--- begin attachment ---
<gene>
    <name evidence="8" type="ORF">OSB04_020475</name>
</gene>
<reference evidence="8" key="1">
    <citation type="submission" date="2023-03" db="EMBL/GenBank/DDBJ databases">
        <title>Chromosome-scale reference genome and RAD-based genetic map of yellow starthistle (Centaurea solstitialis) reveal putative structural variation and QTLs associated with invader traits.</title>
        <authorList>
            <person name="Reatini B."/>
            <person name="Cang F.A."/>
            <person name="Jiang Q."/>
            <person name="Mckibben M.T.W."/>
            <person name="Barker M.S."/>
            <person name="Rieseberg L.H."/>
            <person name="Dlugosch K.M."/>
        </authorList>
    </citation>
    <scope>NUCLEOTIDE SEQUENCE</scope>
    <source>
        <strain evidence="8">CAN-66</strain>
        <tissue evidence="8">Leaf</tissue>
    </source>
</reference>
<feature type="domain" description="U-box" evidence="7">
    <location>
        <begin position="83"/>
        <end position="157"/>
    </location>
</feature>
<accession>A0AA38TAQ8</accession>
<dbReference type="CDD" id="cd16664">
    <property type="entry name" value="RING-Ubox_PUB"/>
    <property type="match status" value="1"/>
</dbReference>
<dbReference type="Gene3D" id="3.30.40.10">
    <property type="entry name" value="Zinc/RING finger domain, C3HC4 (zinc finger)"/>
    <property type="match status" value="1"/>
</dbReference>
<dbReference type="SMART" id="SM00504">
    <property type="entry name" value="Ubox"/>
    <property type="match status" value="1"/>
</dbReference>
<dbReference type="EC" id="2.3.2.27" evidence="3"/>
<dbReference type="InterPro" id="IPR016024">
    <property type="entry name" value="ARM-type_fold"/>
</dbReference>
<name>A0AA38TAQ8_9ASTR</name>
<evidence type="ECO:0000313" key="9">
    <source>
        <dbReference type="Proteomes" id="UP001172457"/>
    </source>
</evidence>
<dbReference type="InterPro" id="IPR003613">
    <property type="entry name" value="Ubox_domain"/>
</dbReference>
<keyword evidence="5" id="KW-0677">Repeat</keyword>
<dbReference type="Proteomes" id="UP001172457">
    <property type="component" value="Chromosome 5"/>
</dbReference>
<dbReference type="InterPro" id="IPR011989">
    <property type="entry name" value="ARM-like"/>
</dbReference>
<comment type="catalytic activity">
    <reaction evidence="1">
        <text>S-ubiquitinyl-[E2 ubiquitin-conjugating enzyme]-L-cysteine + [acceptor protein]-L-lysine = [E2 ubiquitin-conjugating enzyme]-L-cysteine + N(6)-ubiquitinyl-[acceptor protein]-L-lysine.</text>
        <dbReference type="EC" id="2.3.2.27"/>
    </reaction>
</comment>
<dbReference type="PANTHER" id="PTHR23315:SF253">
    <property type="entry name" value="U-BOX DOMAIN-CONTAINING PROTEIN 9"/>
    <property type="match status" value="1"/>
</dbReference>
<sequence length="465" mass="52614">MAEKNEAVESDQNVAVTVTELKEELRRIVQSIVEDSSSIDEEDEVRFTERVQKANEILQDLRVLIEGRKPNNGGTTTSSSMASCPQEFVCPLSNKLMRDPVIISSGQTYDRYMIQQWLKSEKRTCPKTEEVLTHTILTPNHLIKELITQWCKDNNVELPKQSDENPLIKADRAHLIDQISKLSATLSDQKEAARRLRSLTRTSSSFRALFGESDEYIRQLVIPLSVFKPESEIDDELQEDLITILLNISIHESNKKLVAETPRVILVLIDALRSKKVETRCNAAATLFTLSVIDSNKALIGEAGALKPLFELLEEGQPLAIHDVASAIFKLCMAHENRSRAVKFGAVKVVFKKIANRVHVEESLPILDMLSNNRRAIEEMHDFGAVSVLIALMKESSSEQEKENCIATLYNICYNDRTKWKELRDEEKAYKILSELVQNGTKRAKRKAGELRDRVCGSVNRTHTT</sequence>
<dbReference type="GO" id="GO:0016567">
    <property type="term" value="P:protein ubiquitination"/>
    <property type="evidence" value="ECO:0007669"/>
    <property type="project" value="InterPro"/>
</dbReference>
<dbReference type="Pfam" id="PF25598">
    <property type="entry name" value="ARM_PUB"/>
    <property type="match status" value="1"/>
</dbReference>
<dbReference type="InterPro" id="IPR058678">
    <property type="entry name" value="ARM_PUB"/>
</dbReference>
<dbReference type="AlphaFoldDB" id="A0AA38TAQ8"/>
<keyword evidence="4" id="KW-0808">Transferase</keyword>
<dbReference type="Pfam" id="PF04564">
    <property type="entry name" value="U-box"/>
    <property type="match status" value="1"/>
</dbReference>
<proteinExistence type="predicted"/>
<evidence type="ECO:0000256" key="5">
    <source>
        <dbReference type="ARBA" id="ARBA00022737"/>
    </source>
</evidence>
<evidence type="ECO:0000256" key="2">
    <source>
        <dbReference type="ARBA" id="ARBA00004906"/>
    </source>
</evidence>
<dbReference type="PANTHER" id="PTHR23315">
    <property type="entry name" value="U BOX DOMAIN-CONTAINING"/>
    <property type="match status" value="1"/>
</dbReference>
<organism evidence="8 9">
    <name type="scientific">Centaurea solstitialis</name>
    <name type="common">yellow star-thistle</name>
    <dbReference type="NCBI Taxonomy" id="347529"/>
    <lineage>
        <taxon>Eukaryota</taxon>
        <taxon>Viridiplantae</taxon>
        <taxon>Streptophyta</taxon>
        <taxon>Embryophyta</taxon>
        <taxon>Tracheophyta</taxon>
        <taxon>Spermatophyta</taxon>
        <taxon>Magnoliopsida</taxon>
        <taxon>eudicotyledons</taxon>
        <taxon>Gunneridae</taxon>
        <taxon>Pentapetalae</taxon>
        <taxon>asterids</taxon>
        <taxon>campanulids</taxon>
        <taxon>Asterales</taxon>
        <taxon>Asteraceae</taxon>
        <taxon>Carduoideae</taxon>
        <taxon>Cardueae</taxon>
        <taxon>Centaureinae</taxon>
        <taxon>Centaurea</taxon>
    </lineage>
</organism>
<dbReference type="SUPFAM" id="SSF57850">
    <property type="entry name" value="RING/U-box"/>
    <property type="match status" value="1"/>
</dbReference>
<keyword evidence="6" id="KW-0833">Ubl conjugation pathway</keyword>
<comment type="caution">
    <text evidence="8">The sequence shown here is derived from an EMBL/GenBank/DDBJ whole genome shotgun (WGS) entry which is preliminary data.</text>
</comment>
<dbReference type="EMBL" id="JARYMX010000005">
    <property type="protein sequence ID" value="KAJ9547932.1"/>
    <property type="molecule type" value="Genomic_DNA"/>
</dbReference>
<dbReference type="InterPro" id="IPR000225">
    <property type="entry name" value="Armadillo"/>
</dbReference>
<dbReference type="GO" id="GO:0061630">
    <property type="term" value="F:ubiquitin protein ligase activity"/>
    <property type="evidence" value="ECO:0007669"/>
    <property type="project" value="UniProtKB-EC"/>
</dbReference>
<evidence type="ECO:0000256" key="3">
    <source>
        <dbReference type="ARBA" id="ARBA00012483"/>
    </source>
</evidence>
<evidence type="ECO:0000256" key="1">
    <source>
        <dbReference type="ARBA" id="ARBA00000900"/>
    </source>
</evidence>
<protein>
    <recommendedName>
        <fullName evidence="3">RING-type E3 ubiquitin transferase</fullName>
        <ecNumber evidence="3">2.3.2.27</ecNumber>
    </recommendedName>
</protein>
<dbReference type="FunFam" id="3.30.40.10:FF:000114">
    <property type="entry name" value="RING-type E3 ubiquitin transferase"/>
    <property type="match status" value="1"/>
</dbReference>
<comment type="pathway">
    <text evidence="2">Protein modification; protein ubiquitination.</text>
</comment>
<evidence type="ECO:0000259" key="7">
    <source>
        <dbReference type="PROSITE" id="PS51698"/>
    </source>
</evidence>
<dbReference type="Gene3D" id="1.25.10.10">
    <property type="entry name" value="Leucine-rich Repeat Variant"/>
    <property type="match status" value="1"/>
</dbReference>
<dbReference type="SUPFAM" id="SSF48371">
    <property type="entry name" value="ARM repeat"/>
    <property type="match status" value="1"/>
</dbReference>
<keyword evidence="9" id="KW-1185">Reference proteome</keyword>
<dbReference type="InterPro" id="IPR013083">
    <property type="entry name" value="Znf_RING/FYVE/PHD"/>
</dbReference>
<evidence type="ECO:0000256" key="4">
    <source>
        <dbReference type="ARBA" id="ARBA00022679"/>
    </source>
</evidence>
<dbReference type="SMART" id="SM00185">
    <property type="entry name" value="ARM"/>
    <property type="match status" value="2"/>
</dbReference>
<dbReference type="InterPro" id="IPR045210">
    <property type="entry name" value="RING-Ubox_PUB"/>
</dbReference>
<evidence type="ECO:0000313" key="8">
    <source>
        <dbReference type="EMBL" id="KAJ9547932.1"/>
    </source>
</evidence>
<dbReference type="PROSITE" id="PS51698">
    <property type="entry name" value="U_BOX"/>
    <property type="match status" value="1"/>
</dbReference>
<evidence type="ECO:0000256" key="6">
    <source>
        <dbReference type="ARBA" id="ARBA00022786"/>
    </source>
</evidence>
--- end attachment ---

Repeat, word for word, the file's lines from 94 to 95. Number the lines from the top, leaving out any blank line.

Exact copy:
        <dbReference type="ARBA" id="ARBA00022737"/>
    </source>